Denver's Leading Local News: Weather, Traffic, Sports and more | Denver, Colorado | 9NEWS.com

Is more marijuana growing in Denver homes?

Denver Police have seen a rise in residential grow houses since the city restricted the number of plants allowed in commercial properties.
<p>JOHNSTOWN, NY - AUGUST 19: Cannabis plants grow in the greenhouse at Vireo Health's medical marijuana cultivation facility, August 19, 2016 in Johnstown, New York. </p>


A 9NEWS project to make sure what you’ve heard is true, accurate, verified. Want us to verify something for you? Email verify@9news.com


We received several emails from readers who suspect marijuana grow operations have become more common in their neighborhoods since Colorado legalized recreational cannabis.


We talked with Denver Police Commander James Henning who heads the department’s marijuana team.

The short answer is yes; residential grow houses are on the rise in Denver.

“We have seen more grows move from commercial properties into residential properties,” Henning said.

Why the change in location?

In March 2015, Denver City Council passed a law limiting unlicensed growing collectives that used commercial space to 36 plants.

Colorado allows medical pot patients to grow up to 99 plants, and caregivers can grow as many plants as they have patients.

That’s substantially more than the number of plants allowed by other states with legal marijuana.

In Denver, this change is what moved many growers from commercial space to homes.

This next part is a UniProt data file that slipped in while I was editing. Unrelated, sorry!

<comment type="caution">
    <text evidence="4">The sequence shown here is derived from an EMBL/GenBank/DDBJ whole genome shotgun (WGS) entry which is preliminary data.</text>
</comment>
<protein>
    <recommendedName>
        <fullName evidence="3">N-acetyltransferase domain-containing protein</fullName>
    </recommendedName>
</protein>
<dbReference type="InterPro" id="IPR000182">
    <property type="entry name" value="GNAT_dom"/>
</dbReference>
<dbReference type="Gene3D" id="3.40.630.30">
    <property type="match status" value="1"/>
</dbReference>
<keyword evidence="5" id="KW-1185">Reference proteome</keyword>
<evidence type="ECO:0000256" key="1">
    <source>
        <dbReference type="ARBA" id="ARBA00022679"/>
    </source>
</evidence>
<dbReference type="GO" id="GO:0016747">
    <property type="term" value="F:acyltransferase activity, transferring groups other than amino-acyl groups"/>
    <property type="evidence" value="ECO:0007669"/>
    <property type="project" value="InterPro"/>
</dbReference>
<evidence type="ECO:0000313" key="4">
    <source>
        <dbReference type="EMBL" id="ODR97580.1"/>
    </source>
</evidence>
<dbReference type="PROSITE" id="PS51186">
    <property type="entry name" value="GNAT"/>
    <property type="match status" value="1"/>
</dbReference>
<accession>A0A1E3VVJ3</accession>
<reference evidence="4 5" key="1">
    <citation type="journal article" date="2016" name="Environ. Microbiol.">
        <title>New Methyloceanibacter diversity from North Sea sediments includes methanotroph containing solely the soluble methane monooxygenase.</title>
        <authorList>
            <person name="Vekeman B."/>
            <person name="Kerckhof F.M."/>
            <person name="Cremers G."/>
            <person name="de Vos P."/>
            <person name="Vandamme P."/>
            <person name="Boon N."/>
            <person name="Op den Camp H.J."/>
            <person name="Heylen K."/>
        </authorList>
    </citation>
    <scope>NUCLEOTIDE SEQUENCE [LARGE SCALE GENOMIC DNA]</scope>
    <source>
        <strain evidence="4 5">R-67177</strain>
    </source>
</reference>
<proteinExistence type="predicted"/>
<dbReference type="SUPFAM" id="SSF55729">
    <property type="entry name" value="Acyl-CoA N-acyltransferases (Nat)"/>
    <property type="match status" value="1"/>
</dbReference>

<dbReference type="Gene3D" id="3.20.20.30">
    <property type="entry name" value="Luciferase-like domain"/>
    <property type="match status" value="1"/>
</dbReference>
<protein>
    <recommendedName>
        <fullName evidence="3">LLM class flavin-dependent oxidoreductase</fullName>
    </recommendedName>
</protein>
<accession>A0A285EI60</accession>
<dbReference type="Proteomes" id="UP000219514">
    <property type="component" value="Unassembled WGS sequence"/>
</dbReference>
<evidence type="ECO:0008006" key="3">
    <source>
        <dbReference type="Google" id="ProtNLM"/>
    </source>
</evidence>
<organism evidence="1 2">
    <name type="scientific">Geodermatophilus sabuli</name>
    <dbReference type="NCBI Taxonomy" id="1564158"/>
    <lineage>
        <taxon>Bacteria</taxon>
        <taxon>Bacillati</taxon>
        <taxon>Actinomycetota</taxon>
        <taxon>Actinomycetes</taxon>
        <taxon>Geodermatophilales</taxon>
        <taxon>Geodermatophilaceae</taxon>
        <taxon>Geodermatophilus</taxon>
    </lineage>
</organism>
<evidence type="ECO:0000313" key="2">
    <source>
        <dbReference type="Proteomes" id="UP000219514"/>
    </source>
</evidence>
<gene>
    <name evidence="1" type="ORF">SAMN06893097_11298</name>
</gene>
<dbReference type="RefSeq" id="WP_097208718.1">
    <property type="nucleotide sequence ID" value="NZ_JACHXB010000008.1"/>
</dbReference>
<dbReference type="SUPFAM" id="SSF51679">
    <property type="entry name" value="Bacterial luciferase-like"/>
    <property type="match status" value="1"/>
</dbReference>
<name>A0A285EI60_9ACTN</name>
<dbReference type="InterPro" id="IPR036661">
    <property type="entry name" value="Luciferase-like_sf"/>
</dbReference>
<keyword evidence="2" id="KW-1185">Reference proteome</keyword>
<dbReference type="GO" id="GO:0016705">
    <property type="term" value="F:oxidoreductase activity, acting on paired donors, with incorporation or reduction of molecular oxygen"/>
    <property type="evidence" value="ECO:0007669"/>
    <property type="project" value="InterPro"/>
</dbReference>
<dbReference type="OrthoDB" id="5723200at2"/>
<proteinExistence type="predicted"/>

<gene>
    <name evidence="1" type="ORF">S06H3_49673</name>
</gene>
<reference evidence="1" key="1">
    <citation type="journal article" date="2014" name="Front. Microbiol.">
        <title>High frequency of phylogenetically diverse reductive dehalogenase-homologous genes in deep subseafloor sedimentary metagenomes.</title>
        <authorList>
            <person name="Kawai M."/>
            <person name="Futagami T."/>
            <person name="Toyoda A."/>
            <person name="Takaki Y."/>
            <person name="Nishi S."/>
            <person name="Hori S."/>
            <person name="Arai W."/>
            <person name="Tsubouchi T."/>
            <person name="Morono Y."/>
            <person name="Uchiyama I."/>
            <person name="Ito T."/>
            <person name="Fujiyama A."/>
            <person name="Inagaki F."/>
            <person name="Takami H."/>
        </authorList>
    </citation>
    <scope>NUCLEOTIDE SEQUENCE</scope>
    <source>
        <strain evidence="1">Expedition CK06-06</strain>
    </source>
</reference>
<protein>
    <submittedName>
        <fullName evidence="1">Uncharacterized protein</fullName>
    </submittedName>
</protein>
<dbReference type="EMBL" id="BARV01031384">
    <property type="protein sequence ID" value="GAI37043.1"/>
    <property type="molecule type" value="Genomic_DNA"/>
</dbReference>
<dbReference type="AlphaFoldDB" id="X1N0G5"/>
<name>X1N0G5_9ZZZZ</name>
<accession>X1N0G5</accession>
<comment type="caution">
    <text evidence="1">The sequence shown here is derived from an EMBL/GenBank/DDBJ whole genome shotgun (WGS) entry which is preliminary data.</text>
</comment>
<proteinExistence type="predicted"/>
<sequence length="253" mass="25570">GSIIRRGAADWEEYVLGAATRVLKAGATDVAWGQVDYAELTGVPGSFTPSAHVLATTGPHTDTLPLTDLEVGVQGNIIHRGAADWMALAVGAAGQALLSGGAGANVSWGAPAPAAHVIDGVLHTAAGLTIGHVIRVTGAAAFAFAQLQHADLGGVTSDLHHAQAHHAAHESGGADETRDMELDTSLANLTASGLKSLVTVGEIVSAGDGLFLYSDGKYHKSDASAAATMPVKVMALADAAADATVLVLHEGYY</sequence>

“A lot of the people who were growing as caregivers or just straight up illegal moved their plants into homes,” Henning said.

Commercial properties get inspected twice a year by the fire department. But that never happens when you rent or own a home.

Residential grow houses aren’t regulated, and it’s created a place for people looking to skirt the laws.

If you stay within the legal limit in Denver and grow 12 plants in your basement, Henning said odds are no one would notice.

The grow houses he sees often hold hundreds of plants.

That’s when neighbors start to notice things like smell, extra air-conditioning units, boarded windows or people who frequently come and go from the house.

“One reason why the state legislature is really looking at this is because there’s huge neighborhood impact,” Henning said.

So, lawmakers are considering a bill that would lower the legal limit on plants in residential areas.

Opponents of the bill say growers need a lot of plants to make the cannabis oils and other treatments they use as medication.


Denver Police have seen a rise in residential grow houses since the city restricted the number of plants allowed in commercial properties.

If you suspect someone is growing marijuana illegally in your neighborhood, you can call 311.